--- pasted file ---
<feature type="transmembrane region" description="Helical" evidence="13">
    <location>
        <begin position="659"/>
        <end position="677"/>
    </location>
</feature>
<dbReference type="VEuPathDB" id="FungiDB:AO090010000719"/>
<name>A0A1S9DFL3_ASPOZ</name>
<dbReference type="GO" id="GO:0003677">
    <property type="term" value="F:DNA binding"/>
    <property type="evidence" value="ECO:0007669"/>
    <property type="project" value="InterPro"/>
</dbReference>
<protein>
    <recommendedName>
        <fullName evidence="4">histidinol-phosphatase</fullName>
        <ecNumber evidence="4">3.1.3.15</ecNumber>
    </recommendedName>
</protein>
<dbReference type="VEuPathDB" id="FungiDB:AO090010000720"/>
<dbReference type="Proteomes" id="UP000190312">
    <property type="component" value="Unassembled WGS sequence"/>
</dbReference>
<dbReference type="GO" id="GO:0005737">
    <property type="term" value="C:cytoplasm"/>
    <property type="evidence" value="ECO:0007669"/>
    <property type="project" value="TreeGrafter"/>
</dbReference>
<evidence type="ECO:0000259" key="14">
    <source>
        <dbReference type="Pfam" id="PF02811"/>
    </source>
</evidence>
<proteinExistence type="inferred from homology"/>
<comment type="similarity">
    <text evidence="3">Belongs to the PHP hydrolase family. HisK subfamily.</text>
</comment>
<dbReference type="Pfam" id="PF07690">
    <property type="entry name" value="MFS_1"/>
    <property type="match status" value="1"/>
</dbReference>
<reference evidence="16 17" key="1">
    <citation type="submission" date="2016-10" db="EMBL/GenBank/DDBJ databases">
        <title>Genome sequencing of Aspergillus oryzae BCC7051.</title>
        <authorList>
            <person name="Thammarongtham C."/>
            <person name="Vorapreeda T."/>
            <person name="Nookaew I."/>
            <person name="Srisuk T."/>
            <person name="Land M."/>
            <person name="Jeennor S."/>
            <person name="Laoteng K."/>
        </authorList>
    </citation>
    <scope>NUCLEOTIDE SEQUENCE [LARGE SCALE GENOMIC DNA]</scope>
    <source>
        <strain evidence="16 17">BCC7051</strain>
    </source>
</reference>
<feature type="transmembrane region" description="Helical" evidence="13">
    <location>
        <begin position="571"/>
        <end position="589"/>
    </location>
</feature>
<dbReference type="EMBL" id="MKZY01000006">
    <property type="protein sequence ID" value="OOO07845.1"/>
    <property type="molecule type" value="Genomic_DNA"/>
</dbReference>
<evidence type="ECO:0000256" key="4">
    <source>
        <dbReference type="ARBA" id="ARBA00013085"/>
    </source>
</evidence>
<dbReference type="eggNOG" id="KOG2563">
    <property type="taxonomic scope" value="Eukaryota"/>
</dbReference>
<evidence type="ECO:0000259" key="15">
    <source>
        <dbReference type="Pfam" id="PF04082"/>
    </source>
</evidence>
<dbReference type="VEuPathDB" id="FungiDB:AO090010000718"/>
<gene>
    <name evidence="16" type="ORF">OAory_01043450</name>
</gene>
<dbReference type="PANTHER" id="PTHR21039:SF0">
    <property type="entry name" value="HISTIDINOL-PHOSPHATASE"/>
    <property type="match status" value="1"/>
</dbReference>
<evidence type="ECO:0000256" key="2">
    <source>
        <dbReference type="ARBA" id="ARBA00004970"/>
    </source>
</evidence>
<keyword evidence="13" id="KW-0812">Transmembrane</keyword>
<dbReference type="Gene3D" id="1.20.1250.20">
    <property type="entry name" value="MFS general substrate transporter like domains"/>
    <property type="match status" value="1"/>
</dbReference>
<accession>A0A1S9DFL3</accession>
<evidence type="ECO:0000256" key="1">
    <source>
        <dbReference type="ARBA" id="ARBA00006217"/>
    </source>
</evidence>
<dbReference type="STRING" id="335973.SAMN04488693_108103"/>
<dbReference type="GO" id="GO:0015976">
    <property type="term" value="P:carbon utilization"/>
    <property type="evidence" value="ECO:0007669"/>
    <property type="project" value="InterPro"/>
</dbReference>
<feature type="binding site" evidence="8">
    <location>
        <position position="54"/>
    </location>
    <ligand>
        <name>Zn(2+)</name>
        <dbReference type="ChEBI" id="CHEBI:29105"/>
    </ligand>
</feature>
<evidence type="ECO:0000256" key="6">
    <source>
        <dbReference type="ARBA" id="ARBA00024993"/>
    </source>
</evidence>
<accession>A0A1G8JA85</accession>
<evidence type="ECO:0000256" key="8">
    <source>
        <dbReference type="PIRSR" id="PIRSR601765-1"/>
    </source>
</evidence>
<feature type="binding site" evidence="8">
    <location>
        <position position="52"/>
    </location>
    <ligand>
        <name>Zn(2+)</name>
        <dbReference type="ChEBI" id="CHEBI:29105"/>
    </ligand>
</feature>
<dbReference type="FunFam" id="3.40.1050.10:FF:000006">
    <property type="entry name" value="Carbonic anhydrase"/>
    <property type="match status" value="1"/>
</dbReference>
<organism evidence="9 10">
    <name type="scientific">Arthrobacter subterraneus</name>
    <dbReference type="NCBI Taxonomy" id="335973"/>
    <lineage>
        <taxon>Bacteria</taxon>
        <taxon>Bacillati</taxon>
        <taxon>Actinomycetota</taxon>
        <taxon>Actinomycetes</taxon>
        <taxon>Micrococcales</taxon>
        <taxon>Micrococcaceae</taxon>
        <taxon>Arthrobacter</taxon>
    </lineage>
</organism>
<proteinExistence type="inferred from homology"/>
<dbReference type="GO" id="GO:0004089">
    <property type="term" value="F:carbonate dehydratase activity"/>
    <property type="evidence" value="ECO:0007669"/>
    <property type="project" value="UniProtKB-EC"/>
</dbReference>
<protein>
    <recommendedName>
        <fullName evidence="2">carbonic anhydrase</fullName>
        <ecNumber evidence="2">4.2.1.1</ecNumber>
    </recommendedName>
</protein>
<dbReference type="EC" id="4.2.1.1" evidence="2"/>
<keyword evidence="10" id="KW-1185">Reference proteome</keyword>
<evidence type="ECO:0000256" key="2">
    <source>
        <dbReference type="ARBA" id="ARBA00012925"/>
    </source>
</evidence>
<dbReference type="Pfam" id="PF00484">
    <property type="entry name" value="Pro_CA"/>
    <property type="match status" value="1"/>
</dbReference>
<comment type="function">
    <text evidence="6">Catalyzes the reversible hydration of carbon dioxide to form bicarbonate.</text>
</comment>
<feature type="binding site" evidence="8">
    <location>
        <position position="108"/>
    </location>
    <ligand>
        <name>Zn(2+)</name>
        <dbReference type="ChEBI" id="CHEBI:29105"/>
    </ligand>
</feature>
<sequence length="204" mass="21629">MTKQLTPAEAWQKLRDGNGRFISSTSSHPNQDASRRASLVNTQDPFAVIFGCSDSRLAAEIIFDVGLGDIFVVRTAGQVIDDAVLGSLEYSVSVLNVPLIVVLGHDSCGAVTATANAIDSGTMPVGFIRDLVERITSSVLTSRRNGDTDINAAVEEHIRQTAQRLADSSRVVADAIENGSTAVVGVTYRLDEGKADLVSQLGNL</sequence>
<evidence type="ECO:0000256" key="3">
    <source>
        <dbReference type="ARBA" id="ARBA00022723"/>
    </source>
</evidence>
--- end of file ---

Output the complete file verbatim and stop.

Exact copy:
<feature type="transmembrane region" description="Helical" evidence="13">
    <location>
        <begin position="659"/>
        <end position="677"/>
    </location>
</feature>
<dbReference type="VEuPathDB" id="FungiDB:AO090010000719"/>
<name>A0A1S9DFL3_ASPOZ</name>
<dbReference type="GO" id="GO:0003677">
    <property type="term" value="F:DNA binding"/>
    <property type="evidence" value="ECO:0007669"/>
    <property type="project" value="InterPro"/>
</dbReference>
<protein>
    <recommendedName>
        <fullName evidence="4">histidinol-phosphatase</fullName>
        <ecNumber evidence="4">3.1.3.15</ecNumber>
    </recommendedName>
</protein>
<dbReference type="VEuPathDB" id="FungiDB:AO090010000720"/>
<dbReference type="Proteomes" id="UP000190312">
    <property type="component" value="Unassembled WGS sequence"/>
</dbReference>
<dbReference type="GO" id="GO:0005737">
    <property type="term" value="C:cytoplasm"/>
    <property type="evidence" value="ECO:0007669"/>
    <property type="project" value="TreeGrafter"/>
</dbReference>
<evidence type="ECO:0000259" key="14">
    <source>
        <dbReference type="Pfam" id="PF02811"/>
    </source>
</evidence>
<proteinExistence type="inferred from homology"/>
<comment type="similarity">
    <text evidence="3">Belongs to the PHP hydrolase family. HisK subfamily.</text>
</comment>
<dbReference type="Pfam" id="PF07690">
    <property type="entry name" value="MFS_1"/>
    <property type="match status" value="1"/>
</dbReference>
<reference evidence="16 17" key="1">
    <citation type="submission" date="2016-10" db="EMBL/GenBank/DDBJ databases">
        <title>Genome sequencing of Aspergillus oryzae BCC7051.</title>
        <authorList>
            <person name="Thammarongtham C."/>
            <person name="Vorapreeda T."/>
            <person name="Nookaew I."/>
            <person name="Srisuk T."/>
            <person name="Land M."/>
            <person name="Jeennor S."/>
            <person name="Laoteng K."/>
        </authorList>
    </citation>
    <scope>NUCLEOTIDE SEQUENCE [LARGE SCALE GENOMIC DNA]</scope>
    <source>
        <strain evidence="16 17">BCC7051</strain>
    </source>
</reference>
<feature type="transmembrane region" description="Helical" evidence="13">
    <location>
        <begin position="571"/>
        <end position="589"/>
    </location>
</feature>
<dbReference type="EMBL" id="MKZY01000006">
    <property type="protein sequence ID" value="OOO07845.1"/>
    <property type="molecule type" value="Genomic_DNA"/>
</dbReference>
<evidence type="ECO:0000256" key="4">
    <source>
        <dbReference type="ARBA" id="ARBA00013085"/>
    </source>
</evidence>
<dbReference type="eggNOG" id="KOG2563">
    <property type="taxonomic scope" value="Eukaryota"/>
</dbReference>
<evidence type="ECO:0000259" key="15">
    <source>
        <dbReference type="Pfam" id="PF04082"/>
    </source>
</evidence>
<dbReference type="VEuPathDB" id="FungiDB:AO090010000718"/>
<gene>
    <name evidence="16" type="ORF">OAory_01043450</name>
</gene>
<dbReference type="PANTHER" id="PTHR21039:SF0">
    <property type="entry name" value="HISTIDINOL-PHOSPHATASE"/>
    <property type="match status" value="1"/>
</dbReference>
<evidence type="ECO:0000256" key="2">
    <source>
        <dbReference type="ARBA" id="ARBA00004970"/>
    </source>
</evidence>
<keyword evidence="13" id="KW-0812">Transmembrane</keyword>
<dbReference type="Gene3D" id="1.20.1250.20">
    <property type="entry name" value="MFS general substrate transporter like domains"/>
    <property type="match status" value="1"/>
</dbReference>
<accession>A0A1S9DFL3</accession>
<evidence type="ECO:0000256" key="1">
    <source>
        <dbReference type="ARBA" id="ARBA00006217"/>
    </source>
</evidence>
<dbReference type="STRING" id="335973.SAMN04488693_108103"/>
<dbReference type="GO" id="GO:0015976">
    <property type="term" value="P:carbon utilization"/>
    <property type="evidence" value="ECO:0007669"/>
    <property type="project" value="InterPro"/>
</dbReference>
<feature type="binding site" evidence="8">
    <location>
        <position position="54"/>
    </location>
    <ligand>
        <name>Zn(2+)</name>
        <dbReference type="ChEBI" id="CHEBI:29105"/>
    </ligand>
</feature>
<evidence type="ECO:0000256" key="6">
    <source>
        <dbReference type="ARBA" id="ARBA00024993"/>
    </source>
</evidence>
<accession>A0A1G8JA85</accession>
<evidence type="ECO:0000256" key="8">
    <source>
        <dbReference type="PIRSR" id="PIRSR601765-1"/>
    </source>
</evidence>
<feature type="binding site" evidence="8">
    <location>
        <position position="52"/>
    </location>
    <ligand>
        <name>Zn(2+)</name>
        <dbReference type="ChEBI" id="CHEBI:29105"/>
    </ligand>
</feature>
<dbReference type="FunFam" id="3.40.1050.10:FF:000006">
    <property type="entry name" value="Carbonic anhydrase"/>
    <property type="match status" value="1"/>
</dbReference>
<organism evidence="9 10">
    <name type="scientific">Arthrobacter subterraneus</name>
    <dbReference type="NCBI Taxonomy" id="335973"/>
    <lineage>
        <taxon>Bacteria</taxon>
        <taxon>Bacillati</taxon>
        <taxon>Actinomycetota</taxon>
        <taxon>Actinomycetes</taxon>
        <taxon>Micrococcales</taxon>
        <taxon>Micrococcaceae</taxon>
        <taxon>Arthrobacter</taxon>
    </lineage>
</organism>
<proteinExistence type="inferred from homology"/>
<dbReference type="GO" id="GO:0004089">
    <property type="term" value="F:carbonate dehydratase activity"/>
    <property type="evidence" value="ECO:0007669"/>
    <property type="project" value="UniProtKB-EC"/>
</dbReference>
<protein>
    <recommendedName>
        <fullName evidence="2">carbonic anhydrase</fullName>
        <ecNumber evidence="2">4.2.1.1</ecNumber>
    </recommendedName>
</protein>
<dbReference type="EC" id="4.2.1.1" evidence="2"/>
<keyword evidence="10" id="KW-1185">Reference proteome</keyword>
<evidence type="ECO:0000256" key="2">
    <source>
        <dbReference type="ARBA" id="ARBA00012925"/>
    </source>
</evidence>
<dbReference type="Pfam" id="PF00484">
    <property type="entry name" value="Pro_CA"/>
    <property type="match status" value="1"/>
</dbReference>
<comment type="function">
    <text evidence="6">Catalyzes the reversible hydration of carbon dioxide to form bicarbonate.</text>
</comment>
<feature type="binding site" evidence="8">
    <location>
        <position position="108"/>
    </location>
    <ligand>
        <name>Zn(2+)</name>
        <dbReference type="ChEBI" id="CHEBI:29105"/>
    </ligand>
</feature>
<sequence length="204" mass="21629">MTKQLTPAEAWQKLRDGNGRFISSTSSHPNQDASRRASLVNTQDPFAVIFGCSDSRLAAEIIFDVGLGDIFVVRTAGQVIDDAVLGSLEYSVSVLNVPLIVVLGHDSCGAVTATANAIDSGTMPVGFIRDLVERITSSVLTSRRNGDTDINAAVEEHIRQTAQRLADSSRVVADAIENGSTAVVGVTYRLDEGKADLVSQLGNL</sequence>
<evidence type="ECO:0000256" key="3">
    <source>
        <dbReference type="ARBA" id="ARBA00022723"/>
    </source>
</evidence>